Georgia’s Muslim community has joined Muslims across America in reacting to the “execution-style” kiling last week of three young black men in Indiana. All of the victims were reportedly Muslim refugees from Sudan.
The local police have yet to arrest a suspect, nor is there yet any evidence that race or religion motivated the attack. But given the recent rise in anti-Muslim hate crimes, many American Muslims fear that the murders may have been a hate crime.
Imam Arshad Anwar, Imam of the Roswell Community Masjid
The amount of violence in our nation is absolutely unbelievable. Added to the long list of victims of violence and hate are the names of Adam Mekki, Mohamedtaha Omar, and Muhannad Tairab. It is still unclear what happened that led to this horrible tragedy. However, whatever may have happened, our prayers need to be focused on them and their families. We should also beseech Allah to make it known who was behind this and why. This is important for the families to have closure and for the authorities to be able to recognize the problems that lead to such violence. We must be patient until we know all the details and we must put our combined efforts towards tackling the reasons behind such violence.
To me, how the world will react to the murder of these three young black men is going to be indicative of our situation today. Do we, non-black Muslims, recognize Muslims of color as authentically Muslim and do we acknowledge that their lives do matter? The murder of these young people was a grave injustice that affects all Muslims and Americans. They are not the first black Muslims to be ruthlessly murdered. But today we have to decide, will we acknowledge Muslims at the intersections, Muslims who have a variety of identities, or will we continue to sweep racism under the rug? Will we now realize that Islamophobia and racism are not mutually exclusive? Will we now realize that eradicating anti-Muslim discrimination must be rooted in anti-racism?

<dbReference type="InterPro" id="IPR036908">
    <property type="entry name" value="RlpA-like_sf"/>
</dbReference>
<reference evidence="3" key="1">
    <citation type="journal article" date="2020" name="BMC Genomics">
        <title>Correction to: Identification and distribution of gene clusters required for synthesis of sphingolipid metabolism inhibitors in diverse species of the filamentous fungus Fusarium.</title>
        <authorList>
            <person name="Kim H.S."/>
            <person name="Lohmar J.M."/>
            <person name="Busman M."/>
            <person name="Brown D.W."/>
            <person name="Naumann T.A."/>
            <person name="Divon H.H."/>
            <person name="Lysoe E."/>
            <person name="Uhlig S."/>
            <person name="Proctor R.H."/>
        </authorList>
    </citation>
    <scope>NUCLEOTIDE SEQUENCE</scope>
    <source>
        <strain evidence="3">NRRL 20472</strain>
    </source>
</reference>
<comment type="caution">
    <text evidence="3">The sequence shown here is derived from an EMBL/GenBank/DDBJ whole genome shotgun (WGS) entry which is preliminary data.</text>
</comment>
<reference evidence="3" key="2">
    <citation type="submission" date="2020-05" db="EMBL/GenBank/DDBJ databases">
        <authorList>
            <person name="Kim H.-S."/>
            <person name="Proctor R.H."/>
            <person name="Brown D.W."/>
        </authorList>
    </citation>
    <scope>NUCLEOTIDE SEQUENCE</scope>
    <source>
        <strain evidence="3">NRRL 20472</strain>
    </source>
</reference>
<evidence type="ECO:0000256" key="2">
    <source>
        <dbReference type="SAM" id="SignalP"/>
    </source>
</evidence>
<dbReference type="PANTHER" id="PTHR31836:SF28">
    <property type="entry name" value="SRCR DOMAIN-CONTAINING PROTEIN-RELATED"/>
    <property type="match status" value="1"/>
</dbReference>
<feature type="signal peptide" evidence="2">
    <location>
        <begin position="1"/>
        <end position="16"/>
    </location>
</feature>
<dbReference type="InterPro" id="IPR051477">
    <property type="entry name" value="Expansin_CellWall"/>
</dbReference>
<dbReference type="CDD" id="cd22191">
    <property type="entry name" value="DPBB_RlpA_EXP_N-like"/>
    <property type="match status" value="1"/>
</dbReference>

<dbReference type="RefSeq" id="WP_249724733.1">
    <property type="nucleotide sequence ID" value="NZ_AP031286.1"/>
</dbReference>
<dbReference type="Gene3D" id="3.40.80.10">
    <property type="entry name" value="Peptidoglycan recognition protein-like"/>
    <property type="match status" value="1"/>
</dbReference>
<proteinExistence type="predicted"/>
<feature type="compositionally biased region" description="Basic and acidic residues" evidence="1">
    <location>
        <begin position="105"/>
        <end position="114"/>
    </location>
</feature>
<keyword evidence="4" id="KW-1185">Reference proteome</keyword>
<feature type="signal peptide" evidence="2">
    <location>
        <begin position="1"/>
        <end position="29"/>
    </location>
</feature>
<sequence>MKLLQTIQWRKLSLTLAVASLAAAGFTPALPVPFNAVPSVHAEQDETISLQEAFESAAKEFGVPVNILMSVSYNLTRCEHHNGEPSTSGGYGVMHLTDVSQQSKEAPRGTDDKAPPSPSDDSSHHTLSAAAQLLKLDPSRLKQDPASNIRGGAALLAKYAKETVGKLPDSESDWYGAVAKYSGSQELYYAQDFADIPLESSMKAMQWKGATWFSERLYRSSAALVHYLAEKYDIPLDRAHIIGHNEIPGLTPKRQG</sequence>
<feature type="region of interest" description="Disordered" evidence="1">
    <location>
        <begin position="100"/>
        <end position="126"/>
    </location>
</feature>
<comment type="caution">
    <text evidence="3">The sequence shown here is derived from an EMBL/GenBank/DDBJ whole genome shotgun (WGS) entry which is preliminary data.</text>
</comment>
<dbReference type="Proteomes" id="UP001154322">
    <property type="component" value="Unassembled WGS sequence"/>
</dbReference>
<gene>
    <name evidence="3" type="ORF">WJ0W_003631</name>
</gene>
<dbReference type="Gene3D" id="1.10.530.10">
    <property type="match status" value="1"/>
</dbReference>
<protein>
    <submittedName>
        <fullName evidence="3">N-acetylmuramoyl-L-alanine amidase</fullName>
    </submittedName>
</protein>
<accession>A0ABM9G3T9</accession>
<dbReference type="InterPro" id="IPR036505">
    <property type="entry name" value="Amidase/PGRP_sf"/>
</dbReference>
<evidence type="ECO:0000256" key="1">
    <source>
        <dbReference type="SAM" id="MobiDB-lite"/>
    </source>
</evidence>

Today, Muslims everywhere will answer that question. Each individual Muslim will have to make a decision for him or herself: will I demand justice for their murder and stand against racist and anti-Muslim hatred, or will I stay silent and continue denying institutional and systemic racism? We must ask ourselves. Which will it be?
It is times like this when the Muslim community's true colors show. Will we rally for our brothers? Will we demand a full investigation? Curious to see which organizations and mosques speak out about this. The race issue always looms in the back of my mind. I hope the community can prove me wrong.
Since I heard about the shooting in Fort Wayne, I've had this knot in my stomach while waiting for more updates. I'm frustrated by the lack of coverage, and frankly, apathy from the larger community. Although we don't know why this happened, it should not keep us from questioning and showing outrage that it did happen. My heart goes out to the Fort Wayne community and I pray for justice for #OurThreeBoys.
Edward Mitchell, Executive Director of CAIR Georgia
Was this horrific act of violence a hate crime? Maybe. Maybe not. We should not jump to conclusions. But the fact that Islamophobia would be a perfectly reasonable explanation says a lot about the problem that Muslim-Americans face. We’re being squeezed from two directions. On one side are the un-Islamic extremists who give Islam a bad name. On the other side are the anti-Muslim bigots who seek to do the same.
If an anti-Muslim extremist did indeed kill these young men, Muslims should deliver this message to the shooter: Islam was here before you, and Islam will be here after you. Get over it. You can harass us on the streets, vandalize our mosques, or even try to kill us, but you will fail in the end, one way or another. Muslims literally helped build this country, and we will continue working to save it from the people who seek to destroy it, including you...God willing/insha Allah.
“They want to extinguish God's Light with their mouths, but God will allow nothing except the perfection of his Light, even though the disbelievers hate (it).” Meaning of Quran, 9:32.
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